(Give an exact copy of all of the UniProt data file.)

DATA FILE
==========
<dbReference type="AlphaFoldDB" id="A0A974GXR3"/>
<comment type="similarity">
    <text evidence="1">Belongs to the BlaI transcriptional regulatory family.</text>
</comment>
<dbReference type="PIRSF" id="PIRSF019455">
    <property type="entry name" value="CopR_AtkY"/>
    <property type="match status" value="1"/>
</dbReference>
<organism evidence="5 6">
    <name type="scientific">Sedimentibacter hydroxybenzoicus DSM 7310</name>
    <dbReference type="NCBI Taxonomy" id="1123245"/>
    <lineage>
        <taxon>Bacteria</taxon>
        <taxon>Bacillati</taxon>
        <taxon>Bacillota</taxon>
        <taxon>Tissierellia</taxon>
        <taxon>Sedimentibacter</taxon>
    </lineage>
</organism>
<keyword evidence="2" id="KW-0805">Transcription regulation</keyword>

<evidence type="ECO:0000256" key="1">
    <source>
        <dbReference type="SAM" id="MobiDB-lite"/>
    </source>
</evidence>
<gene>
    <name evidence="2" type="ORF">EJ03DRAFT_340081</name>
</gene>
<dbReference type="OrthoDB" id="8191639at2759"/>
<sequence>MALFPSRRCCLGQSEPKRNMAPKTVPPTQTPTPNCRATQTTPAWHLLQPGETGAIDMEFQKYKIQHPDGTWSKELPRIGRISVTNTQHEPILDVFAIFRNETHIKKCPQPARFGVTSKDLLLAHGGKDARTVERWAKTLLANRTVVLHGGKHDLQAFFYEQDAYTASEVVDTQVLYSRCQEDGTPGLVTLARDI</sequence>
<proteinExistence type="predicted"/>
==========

<dbReference type="AlphaFoldDB" id="A0A974GXR3"/>
<comment type="similarity">
    <text evidence="1">Belongs to the BlaI transcriptional regulatory family.</text>
</comment>
<dbReference type="PIRSF" id="PIRSF019455">
    <property type="entry name" value="CopR_AtkY"/>
    <property type="match status" value="1"/>
</dbReference>
<organism evidence="5 6">
    <name type="scientific">Sedimentibacter hydroxybenzoicus DSM 7310</name>
    <dbReference type="NCBI Taxonomy" id="1123245"/>
    <lineage>
        <taxon>Bacteria</taxon>
        <taxon>Bacillati</taxon>
        <taxon>Bacillota</taxon>
        <taxon>Tissierellia</taxon>
        <taxon>Sedimentibacter</taxon>
    </lineage>
</organism>
<keyword evidence="2" id="KW-0805">Transcription regulation</keyword>

<evidence type="ECO:0000256" key="1">
    <source>
        <dbReference type="SAM" id="MobiDB-lite"/>
    </source>
</evidence>
<gene>
    <name evidence="2" type="ORF">EJ03DRAFT_340081</name>
</gene>
<dbReference type="OrthoDB" id="8191639at2759"/>
<sequence>MALFPSRRCCLGQSEPKRNMAPKTVPPTQTPTPNCRATQTTPAWHLLQPGETGAIDMEFQKYKIQHPDGTWSKELPRIGRISVTNTQHEPILDVFAIFRNETHIKKCPQPARFGVTSKDLLLAHGGKDARTVERWAKTLLANRTVVLHGGKHDLQAFFYEQDAYTASEVVDTQVLYSRCQEDGTPGLVTLARDI</sequence>
<proteinExistence type="predicted"/>